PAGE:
A longstanding and very successful summer practicum for pre-service teachers continues to help the Department of Curriculum and Teaching achieve one of its primary goals: developing well-prepared graduates who are ready to lead and excel when they enter the classroom.
“This outreach program for pre-school students gives our undergraduates their first real opportunity to teach,” said Dr. Sean Durham, an assistant professor in Auburn University’s College of Education and director of the enrichment program.
“These students plan and lead their own small group activities in the areas of art, reading, writing, physical knowledge, music, and several other areas.”
This year’s program attracted approximately 50 children from in and around Auburn. The classes met in Haley Center every day for three weeks in June, and included various field trips.
“This year we built our many learning activities around a general theme of swamps and mud and water and reptiles,” Durham said. “There were several ways we could go with that theme in art, building and design, and reading and writing. For example, we spent time every day creating large-scale paper mache figures. The most prominent one of these was a full-sized alligator, which had life-like textures and was painted to look like something that would crawl up out of a Louisiana swamp!”
One of the children told Durham about a book he had at home entitled Trosclair and the Alligator. When he brought the book to class, Durham realized that its author, Peter Huggins, was an Instructor in Auburn’s English Department. Huggins was promptly invited in for a reading.
“Our author event went over amazingly well,” Durham noted. “The book follows a classic story line of a young boy and his dog finding themselves trapped by a man-eating alligator in a remote Louisiana bayou. Trosclair is clever, and tricks the alligator into biting into a live hornet’s nest so they can make their escape. The story has elements of Odysseus tricking the Cyclops, as well as the Fox and the Grapes from Aesop’s Fables. The children absolutely loved the reading, learned a lot about Louisiana language and culture, and saw the marvelous illustrations that brought the story to life.”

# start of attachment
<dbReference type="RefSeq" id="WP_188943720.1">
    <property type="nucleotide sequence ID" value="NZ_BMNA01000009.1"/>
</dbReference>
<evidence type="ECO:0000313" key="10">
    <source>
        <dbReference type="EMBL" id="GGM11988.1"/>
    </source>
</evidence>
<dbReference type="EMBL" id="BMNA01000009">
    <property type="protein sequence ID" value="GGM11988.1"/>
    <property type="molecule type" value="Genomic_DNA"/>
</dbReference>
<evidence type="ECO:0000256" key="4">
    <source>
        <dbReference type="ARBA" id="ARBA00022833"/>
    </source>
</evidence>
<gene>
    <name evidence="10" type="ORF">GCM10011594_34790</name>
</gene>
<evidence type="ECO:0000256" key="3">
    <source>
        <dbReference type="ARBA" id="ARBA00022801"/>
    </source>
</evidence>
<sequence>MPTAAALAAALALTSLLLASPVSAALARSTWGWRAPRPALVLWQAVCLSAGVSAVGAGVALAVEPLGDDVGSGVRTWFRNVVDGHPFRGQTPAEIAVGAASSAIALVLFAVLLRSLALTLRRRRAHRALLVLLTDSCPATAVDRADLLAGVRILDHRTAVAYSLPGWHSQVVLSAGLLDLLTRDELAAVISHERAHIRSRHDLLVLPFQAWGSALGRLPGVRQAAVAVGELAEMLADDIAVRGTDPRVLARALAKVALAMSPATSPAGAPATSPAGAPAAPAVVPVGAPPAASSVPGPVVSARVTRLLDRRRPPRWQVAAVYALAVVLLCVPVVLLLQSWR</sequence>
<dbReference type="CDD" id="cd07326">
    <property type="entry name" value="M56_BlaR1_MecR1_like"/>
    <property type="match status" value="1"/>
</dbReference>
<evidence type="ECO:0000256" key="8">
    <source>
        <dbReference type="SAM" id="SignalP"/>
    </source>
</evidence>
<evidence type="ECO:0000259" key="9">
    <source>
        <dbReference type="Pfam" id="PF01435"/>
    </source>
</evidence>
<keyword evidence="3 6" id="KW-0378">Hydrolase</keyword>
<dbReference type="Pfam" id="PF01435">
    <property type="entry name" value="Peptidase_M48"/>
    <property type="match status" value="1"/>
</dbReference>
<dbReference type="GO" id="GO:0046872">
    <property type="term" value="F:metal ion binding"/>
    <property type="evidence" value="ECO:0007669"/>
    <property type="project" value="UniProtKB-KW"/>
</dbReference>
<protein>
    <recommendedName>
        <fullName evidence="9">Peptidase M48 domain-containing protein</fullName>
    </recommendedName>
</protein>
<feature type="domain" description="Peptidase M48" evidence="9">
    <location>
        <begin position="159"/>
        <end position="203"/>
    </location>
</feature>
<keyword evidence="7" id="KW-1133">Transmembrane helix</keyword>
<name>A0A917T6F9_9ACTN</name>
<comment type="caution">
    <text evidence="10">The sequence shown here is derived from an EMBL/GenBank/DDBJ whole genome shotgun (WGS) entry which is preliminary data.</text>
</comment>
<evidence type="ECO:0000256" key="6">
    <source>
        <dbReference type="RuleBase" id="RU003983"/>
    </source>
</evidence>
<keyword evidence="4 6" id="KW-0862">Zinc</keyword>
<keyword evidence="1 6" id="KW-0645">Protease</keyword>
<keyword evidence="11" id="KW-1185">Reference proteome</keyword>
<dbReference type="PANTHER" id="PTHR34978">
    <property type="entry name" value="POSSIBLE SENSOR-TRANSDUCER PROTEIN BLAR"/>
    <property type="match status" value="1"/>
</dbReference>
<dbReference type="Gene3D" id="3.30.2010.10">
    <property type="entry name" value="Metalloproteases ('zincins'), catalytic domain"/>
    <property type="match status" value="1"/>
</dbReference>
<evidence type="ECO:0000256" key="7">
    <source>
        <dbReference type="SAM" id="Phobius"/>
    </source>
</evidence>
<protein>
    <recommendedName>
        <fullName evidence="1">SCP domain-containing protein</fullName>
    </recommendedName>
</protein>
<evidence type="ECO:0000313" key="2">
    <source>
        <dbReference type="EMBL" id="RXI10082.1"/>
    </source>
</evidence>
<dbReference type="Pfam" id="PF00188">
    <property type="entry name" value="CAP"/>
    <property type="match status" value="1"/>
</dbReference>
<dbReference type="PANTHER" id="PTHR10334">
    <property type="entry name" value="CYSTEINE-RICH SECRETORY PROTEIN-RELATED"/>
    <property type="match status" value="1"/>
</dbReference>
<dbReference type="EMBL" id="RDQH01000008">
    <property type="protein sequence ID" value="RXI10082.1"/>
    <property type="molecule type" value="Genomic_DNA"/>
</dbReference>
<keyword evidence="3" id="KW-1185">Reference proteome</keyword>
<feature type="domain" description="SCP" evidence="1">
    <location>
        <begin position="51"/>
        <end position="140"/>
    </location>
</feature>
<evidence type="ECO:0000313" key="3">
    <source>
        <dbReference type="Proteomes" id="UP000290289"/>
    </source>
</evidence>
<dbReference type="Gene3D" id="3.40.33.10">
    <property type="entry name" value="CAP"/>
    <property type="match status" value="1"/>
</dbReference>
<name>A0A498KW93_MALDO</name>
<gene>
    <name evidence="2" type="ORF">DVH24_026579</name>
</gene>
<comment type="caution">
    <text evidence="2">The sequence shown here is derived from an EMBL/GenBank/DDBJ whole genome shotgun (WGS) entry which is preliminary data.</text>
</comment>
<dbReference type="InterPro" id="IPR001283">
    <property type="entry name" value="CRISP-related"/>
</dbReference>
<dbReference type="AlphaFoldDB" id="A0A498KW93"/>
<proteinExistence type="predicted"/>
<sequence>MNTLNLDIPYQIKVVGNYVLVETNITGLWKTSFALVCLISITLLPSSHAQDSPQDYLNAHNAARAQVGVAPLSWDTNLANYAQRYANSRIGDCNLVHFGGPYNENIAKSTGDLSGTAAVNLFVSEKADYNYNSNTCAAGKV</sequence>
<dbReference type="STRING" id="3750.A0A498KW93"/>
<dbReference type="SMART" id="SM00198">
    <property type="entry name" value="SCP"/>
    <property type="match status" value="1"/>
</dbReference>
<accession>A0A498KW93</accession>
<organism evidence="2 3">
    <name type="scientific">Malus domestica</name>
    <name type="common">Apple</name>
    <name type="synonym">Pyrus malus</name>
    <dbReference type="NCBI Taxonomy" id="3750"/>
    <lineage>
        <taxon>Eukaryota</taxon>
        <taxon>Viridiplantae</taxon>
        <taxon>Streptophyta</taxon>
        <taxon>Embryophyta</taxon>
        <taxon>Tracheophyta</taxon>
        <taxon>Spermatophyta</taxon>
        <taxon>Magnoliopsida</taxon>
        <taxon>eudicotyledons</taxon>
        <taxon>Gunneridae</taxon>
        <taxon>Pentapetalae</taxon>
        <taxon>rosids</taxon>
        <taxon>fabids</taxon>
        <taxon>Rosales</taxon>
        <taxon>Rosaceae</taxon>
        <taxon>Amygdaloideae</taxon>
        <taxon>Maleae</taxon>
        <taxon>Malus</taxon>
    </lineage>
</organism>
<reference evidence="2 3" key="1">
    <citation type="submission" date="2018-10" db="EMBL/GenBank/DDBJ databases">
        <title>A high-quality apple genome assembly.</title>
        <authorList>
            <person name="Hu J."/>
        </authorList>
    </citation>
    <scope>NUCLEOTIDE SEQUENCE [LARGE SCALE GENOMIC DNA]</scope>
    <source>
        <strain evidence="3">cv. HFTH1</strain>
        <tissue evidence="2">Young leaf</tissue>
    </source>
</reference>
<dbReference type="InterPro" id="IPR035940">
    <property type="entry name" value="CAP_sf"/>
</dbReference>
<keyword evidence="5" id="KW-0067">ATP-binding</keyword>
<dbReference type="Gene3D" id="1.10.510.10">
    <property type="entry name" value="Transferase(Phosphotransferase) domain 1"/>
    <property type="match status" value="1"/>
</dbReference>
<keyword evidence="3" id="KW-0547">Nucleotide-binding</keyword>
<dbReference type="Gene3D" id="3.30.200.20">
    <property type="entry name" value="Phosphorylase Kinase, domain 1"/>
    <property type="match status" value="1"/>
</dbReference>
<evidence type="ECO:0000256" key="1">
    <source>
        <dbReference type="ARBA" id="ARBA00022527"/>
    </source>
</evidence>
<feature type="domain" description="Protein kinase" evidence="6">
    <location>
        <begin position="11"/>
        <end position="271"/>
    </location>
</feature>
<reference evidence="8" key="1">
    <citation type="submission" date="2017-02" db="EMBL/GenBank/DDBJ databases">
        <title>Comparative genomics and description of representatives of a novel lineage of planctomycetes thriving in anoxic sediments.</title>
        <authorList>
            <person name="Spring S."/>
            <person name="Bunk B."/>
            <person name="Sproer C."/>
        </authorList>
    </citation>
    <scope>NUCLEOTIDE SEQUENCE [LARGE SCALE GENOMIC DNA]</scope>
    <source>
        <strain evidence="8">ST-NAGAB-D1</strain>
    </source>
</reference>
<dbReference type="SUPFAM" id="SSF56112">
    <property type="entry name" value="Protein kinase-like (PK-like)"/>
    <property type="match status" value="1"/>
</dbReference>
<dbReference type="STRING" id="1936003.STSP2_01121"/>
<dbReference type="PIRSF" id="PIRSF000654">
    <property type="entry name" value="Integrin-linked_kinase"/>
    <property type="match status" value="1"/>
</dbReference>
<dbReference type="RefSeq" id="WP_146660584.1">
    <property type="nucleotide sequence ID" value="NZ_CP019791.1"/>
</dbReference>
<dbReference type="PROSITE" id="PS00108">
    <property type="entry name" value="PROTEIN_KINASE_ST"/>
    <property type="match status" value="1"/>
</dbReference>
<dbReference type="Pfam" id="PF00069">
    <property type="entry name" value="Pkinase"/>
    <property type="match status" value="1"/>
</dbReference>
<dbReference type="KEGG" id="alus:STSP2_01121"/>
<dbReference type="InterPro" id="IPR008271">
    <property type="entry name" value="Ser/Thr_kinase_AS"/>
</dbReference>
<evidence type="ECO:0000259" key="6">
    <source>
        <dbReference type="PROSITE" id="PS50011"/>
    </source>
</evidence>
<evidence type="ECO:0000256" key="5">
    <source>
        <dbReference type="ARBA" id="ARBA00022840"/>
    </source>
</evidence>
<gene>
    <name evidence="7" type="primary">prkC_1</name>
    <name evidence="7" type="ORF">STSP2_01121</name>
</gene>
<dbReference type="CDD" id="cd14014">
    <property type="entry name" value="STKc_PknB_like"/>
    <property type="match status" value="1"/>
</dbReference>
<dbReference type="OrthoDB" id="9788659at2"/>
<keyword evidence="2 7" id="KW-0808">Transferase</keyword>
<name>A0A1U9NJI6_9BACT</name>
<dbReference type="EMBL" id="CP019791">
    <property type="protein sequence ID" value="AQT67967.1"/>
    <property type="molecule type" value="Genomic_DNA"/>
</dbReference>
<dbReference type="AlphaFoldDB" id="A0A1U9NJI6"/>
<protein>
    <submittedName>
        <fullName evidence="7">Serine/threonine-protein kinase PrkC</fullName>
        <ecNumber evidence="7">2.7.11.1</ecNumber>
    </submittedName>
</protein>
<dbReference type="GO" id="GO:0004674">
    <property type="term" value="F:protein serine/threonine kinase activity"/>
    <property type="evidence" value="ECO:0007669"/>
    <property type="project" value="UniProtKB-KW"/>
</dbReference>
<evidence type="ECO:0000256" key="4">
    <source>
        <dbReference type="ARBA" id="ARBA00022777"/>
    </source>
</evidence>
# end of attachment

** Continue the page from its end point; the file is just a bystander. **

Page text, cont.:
Durham also remarked on Huggins’s patience and humor and ability to engage the children, leading them to ask several questions and think about different situations.
“It was really funny how, on our last day of class, we had an open house for the parents,” Durham said. “We placed the papier mache alligator at the front of the main activity room, but the children wouldn’t be satisfied until we put the hornet’s nest into the alligator’s mouth!”
The seminar also benefitted from a visit by Mr. Jason Ransbottom, a public affairs specialist from Power Tech America, the Hyundai Motors supplier that made a $40,000 donation to improve the program’s physical space over the course of five years.
The gift was conceived by the wife of Power Tech CEO Seongho Baek, who herself has an abiding professional interest in early childhood education.
“This generous gift continues to make a positive impact on our program,” Durham said. “Our block-building area used to be wide open but is now a ‘structured’ space with its own arched entrance. The blocks used to only interest boys but now the little girls are coming in and learning through block construction. We’ve also used the money to purchase high-end sand and water tables and many other learning tools that contributed toward our swamp theme. We wouldn’t be able to afford these without the support of Power Tech.”
In addition to the morning sessions with the children, the pre-service teachers were also in afternoon classes with their professors exploring the literature on child development, developing innovative teaching practices, and learning about multicultural education. About half of the children in the program are Korean and Chinese, many of whom speak little or no English.
“Respect is a critical part of everything we do and we ensure that each child and his or her work is respected as well,” Durham said “When we respect them they respect each other and we have fewer discipline problems. We want the children to learn to solve their own problems instead of letting their teachers do that for them.”
Durham emphasized that respect and problem-solving skills are all part of learning to impact a civil, democratic society, a core principle and value in all classes taught in the Department of Teaching and Curriculum.
“Overall, we had another great summer session,” Durham concluded. “We have excellent pre-service teachers here at Auburn who will make a positive impact on thousands of children and on our society at large. It is rewarding to be able to work them year after year.”